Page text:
T-Mobile US has settled litigation over a cyberattack last year that compromised information belonging to an estimated 76.6 million people.
The telecom company agreed on Friday to pay $350 million and spend an additional $150 million to upgrade data security.
The preliminary settlement filed in federal court in Kansas City, Missouri, requires a judge's approval.
T-Mobile disclosed the breach last August. At first, 47 million current, former and prospective customers were thought to be affected.
The number was raised past 50 million, and T-Mobile said in November its investigation uncovered an additional 26 million people whose personal information was accessed.
T-Mobile denied wrongdoing, specifically, including accusations it had inadequate data security.
The company has said the information included names, addresses, birthdates, driver's license data and Social Security numbers.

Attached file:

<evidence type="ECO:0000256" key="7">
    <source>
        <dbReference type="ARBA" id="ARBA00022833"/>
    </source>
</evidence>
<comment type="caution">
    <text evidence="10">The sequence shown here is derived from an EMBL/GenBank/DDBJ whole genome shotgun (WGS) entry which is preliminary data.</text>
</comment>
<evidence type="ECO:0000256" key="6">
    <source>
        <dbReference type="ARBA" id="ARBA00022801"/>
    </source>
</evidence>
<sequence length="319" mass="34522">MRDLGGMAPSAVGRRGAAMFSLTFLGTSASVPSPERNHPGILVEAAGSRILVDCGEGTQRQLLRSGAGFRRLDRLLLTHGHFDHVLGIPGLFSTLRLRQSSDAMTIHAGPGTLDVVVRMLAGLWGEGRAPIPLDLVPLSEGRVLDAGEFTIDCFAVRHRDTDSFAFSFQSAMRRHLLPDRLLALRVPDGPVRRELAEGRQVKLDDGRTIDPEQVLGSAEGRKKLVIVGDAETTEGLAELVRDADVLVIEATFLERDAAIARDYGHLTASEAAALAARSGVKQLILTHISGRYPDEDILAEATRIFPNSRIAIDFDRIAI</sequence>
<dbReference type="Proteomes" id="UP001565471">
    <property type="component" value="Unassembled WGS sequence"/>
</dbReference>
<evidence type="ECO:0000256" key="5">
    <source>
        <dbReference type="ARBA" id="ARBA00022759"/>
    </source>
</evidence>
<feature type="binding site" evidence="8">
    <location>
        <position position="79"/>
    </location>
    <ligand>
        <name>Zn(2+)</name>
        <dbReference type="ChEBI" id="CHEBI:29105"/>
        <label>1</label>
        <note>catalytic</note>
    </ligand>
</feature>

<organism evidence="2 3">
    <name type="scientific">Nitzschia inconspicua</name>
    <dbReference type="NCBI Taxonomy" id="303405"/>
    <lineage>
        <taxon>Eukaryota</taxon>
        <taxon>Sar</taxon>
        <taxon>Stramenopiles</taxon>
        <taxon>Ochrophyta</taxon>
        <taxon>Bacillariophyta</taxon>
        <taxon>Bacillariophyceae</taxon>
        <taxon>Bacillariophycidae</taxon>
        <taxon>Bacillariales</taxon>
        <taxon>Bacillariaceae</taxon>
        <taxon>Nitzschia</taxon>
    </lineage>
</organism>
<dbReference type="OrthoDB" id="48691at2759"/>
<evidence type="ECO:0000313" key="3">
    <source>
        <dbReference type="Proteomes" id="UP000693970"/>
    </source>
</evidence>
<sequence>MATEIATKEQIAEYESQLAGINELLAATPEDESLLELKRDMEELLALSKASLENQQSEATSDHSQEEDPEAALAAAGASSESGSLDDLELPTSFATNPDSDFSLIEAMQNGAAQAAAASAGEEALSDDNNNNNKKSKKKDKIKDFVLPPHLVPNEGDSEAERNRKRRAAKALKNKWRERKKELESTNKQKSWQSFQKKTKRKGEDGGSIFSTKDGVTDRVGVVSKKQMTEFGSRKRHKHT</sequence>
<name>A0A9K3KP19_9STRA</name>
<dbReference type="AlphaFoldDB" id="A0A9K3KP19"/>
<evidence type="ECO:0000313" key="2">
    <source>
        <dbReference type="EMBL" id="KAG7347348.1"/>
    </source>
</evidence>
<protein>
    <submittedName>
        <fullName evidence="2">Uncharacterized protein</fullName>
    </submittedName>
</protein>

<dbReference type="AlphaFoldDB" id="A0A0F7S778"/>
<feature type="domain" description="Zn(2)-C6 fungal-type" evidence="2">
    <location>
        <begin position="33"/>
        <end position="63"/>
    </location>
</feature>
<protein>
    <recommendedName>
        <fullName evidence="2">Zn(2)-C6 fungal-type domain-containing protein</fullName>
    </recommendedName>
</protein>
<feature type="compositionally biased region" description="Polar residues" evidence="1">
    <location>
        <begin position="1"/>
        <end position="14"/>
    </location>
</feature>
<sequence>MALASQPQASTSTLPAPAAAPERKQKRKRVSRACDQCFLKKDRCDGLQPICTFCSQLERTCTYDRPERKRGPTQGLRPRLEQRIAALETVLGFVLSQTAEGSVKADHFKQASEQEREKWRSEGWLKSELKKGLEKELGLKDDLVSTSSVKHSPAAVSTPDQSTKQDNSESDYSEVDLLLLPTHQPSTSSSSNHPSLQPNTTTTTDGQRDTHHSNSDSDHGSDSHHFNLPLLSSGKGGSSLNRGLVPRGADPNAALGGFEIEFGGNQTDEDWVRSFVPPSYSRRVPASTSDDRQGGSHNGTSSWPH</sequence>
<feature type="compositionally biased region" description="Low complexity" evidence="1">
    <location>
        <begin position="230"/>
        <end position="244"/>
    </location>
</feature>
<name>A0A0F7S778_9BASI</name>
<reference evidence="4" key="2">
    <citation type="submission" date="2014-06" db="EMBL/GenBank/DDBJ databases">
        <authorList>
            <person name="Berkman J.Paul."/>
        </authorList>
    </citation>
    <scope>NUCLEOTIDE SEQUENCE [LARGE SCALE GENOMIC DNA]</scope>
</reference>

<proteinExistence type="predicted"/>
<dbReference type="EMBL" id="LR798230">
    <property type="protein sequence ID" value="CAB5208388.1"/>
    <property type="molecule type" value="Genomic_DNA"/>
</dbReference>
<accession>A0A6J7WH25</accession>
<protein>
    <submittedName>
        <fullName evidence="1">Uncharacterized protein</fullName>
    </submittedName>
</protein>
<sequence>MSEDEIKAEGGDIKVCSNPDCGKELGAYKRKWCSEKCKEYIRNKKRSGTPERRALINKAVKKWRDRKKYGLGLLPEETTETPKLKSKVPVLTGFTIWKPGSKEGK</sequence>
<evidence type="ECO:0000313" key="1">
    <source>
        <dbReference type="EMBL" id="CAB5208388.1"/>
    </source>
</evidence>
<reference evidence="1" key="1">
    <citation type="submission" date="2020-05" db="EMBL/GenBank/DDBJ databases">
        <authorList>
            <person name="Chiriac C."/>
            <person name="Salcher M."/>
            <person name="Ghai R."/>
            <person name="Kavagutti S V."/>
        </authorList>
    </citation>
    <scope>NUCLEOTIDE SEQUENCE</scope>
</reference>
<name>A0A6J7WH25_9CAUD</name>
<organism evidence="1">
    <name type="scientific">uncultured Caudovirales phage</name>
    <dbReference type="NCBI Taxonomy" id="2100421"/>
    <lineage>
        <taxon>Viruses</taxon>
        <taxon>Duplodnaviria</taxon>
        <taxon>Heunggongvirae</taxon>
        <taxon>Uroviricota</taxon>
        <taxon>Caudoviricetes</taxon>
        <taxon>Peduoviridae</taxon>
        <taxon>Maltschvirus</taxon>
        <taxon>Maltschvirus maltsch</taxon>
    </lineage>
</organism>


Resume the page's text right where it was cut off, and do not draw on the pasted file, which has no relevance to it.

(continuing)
Friday's settlement covered nationwide litigation combining at least 44 proposed class-action lawsuits.
Class members may receive cash payments of $25, or $100 in California, and some could receive up to $25,000 to cover out-of-pocket losses, settlement papers show.
They will also receive two years of identity theft protection.
John Binns, a 21-year-old American who had moved to Turkey a few years earlier, took responsibility for the hacking, The Wall Street Journal reported last August.
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The impact of the settlement to the company's bottom line is approximately a $400 million pre-tax charge in this year's second quarter. T-Mobile said it contemplated the charge and $150 million of spending in prior financial guidance.
The settlement could be approved by December.
Reuters contributed to this report.